The planned accession of Iran into the BRICS+ group of countries announced on August 24 could be revolutionary for the Islamic Republic, a country largely isolated from the rest of the world given the shackles stemming from four decades of international sanctions applied by the United States and other Western nations. Now it will become a member of an exclusive emerging market club backed by the most powerful developing markets.
The five-member BRICS group has extended an offer of membership to six new countries in all, with half of them in the Middle East: the six are Argentina, Egypt, Ethiopia, Iran, the Kingdom of Saudi Arabia (KSA) and the United Arab Emirates (UAE).
A senior adviser to Iran's president, posting a reaction on social media platform X, hailed the country's forthcoming admission to the BRICS grouping as a “triumph of diplomacy” for the Islamic Republic.
"Permanent membership in the group of global emerging economies is considered a historic development and a strategic success for the foreign policy of the Islamic republic," Mohammad Jamshidi wrote on August 24.
South African President Cyril Ramaphosa announced the BRICS expansion on stage in the presence of the leaders of the other BRICS-member countries, minus Vladimir Putin who was unable to attend because of an international warrant for his arrest issued by the International Criminal Court (ICC) in March for kidnapping Ukrainian children.
The accession of the new members will take effect as of January 1, 2024. The debate over expanding the BRICS bloc, comprising Brazil, Russia, India, China and South Africa, has topped the agenda at the three-day summit in Johannesburg ending on August 24. While all BRICS members have publicly expressed support for growing the bloc, there were, however, divisions among the leaders over what sort of organisation they want to build and how aggressive it will be in confronting the West.
Iran’s president, Ebrahim Raisi, arrived in Pretoria on the morning of August 24 to participate in the 15th BRICS summit, following several months of lobbying by Tehran to get into the bloc. Upon his arrival, Raisi was greeted by the Minister of Trade and Industry of South Africa, Ebrahim Patel, the official website of Iran’s president (president.ir) reported.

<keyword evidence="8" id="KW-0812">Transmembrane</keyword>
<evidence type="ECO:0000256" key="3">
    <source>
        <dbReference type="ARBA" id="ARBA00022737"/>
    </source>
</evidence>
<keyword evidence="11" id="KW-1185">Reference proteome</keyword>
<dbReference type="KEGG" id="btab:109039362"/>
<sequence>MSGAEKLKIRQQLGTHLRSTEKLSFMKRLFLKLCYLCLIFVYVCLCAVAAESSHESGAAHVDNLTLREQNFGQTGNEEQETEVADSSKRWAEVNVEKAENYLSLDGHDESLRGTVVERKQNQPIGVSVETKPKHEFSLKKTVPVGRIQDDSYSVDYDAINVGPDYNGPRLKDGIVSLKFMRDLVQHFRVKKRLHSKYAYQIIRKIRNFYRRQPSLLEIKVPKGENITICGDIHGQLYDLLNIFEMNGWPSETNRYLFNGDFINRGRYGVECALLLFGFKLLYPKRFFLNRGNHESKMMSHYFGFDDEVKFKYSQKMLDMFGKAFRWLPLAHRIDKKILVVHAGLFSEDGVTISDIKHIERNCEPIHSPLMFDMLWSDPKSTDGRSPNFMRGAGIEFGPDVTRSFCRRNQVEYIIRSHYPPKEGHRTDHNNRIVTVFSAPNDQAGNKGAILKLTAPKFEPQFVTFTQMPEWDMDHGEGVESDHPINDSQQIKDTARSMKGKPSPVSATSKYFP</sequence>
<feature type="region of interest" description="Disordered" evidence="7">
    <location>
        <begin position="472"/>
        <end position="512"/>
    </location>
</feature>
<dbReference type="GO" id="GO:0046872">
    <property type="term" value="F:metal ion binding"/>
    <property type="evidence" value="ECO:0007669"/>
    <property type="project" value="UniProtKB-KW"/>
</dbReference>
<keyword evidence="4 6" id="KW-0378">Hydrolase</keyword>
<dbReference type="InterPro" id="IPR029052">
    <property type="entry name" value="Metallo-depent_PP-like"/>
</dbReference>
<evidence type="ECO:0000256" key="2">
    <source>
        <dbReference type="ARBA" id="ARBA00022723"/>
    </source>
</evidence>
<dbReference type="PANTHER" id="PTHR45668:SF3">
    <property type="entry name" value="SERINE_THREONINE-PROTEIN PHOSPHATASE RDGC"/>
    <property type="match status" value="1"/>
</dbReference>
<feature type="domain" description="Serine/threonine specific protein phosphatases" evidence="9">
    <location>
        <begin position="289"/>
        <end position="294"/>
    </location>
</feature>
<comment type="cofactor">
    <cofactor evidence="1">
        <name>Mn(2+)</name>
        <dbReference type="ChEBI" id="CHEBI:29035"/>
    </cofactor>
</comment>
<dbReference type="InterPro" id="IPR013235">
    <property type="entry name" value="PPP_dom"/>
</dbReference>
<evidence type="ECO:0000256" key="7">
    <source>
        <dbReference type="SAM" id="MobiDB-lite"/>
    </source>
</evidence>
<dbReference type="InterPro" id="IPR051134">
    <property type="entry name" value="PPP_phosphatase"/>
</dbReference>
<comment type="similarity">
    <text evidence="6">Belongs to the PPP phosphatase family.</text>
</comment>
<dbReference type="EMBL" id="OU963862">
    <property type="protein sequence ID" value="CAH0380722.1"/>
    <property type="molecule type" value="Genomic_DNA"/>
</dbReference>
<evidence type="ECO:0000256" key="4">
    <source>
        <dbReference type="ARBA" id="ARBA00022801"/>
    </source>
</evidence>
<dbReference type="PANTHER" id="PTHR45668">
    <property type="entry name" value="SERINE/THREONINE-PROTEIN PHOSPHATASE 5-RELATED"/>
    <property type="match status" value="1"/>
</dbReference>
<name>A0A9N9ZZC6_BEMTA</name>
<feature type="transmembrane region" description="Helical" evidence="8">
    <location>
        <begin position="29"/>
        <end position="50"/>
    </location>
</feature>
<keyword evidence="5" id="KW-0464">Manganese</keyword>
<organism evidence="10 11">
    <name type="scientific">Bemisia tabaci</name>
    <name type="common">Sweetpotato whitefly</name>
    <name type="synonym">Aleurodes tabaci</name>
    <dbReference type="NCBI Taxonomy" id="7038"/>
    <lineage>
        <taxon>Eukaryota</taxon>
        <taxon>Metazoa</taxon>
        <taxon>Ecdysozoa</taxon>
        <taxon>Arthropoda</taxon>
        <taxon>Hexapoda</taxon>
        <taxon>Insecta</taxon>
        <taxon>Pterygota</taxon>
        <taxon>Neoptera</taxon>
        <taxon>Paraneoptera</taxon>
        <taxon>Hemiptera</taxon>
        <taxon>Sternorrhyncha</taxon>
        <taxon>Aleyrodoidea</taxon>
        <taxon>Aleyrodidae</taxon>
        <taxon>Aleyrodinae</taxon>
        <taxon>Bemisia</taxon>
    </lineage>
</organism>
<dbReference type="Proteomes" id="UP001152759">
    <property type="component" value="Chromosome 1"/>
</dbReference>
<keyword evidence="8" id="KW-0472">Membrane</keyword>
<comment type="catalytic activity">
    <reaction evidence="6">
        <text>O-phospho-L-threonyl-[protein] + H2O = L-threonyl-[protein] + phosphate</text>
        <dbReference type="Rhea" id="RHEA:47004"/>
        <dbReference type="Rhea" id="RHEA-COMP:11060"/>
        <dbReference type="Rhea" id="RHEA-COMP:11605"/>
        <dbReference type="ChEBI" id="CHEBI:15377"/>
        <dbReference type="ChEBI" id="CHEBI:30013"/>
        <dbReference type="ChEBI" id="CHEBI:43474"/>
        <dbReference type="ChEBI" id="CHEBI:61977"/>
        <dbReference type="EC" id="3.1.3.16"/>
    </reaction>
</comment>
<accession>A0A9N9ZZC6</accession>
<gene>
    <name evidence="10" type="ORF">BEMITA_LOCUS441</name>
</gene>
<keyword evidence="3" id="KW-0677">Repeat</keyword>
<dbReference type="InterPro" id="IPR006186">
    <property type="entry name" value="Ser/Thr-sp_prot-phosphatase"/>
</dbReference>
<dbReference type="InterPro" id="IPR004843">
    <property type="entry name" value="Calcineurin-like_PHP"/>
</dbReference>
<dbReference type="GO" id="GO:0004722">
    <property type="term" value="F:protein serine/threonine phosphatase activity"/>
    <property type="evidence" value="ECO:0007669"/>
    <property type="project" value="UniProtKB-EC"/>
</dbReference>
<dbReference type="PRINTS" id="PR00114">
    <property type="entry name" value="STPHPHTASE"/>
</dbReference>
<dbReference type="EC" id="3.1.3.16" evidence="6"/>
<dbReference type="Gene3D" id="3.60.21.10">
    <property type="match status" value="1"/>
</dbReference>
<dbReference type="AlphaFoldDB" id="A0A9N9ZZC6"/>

During the day, Raisi had official and unofficial meetings with officials of several countries including Saudi Arabia, another of the invited members of the group. Tehran has made it a priority to pursue a multilateral foreign policy by seeking to enhance collaboration with countries in the global south, which are less aligned with Washington.
The expansion of BRICS into BRICS+ could potentially have serious ramifications for global trade, with a push by Russia and China to trade in their local currencies instead of the US dollar. While switching out of the dollar has been widely discussed, as bne IntelliNews has reported, abandoning the dollar remains very difficult and is unlikely to happen quickly.
Iran, under sanctions and barred from trading in dollars, would be, along with Russia, one of the biggest winners of a new BRICS currency if it comes to be. Brazilian President Luiz Inácio Lula da Silva has also proved a big fan of a new non-dollar bill of exchange and has already suggested a South American equivalent of the euro for interregional trade. At the same time Russia and China have been actively replacing the dollar for national currencies in settling mutual trade.
The entrance of the Islamic Republic to BRICS could also be the catalyst for a turnaround of the Iranian economy which has suffered from years of economic mismanagement, partly due to its isolation from global trading partners. Iran was officially welcomed as a full member of the Shanghai Cooperation Organization (SCO) on July 4 this year. Additionally, Tehran is currently engaged in free trade discussions with the Moscow-led Eurasian Economic Union (EEU), with hopes of reaching an agreement by the end of 2023.
Iranian Foreign Minister Hossein Amir Abdollahian announced in early June that Iran's membership in the BRICS alliance would be welcomed. After a BRICS foreign ministers meeting in South Africa, he stated that all five member countries agreed to support Iran's membership initiation.
The member states of BRICS represent more than 40% of the world's population and approximately 25% of the world's GDP.
The group is expected to exceed the economic growth expectations of G7 nations led by the US in the near future, according to certain analysts.
Moscow and Beijing are collaborating through BRICS to enhance a counterbalance against the Western-led international system.
The BRICS nations continue to push the creation of a new currency, similar to the euro, to further promote their financial independence.
Many countries, especially those facing US sanctions, are embracing the idea. Russia and China continually promote the settling of more of their mutual trade using their own currencies.
The Iranian government has, meanwhile, backed the creation of a gold-backed currency to compete with the US dollar.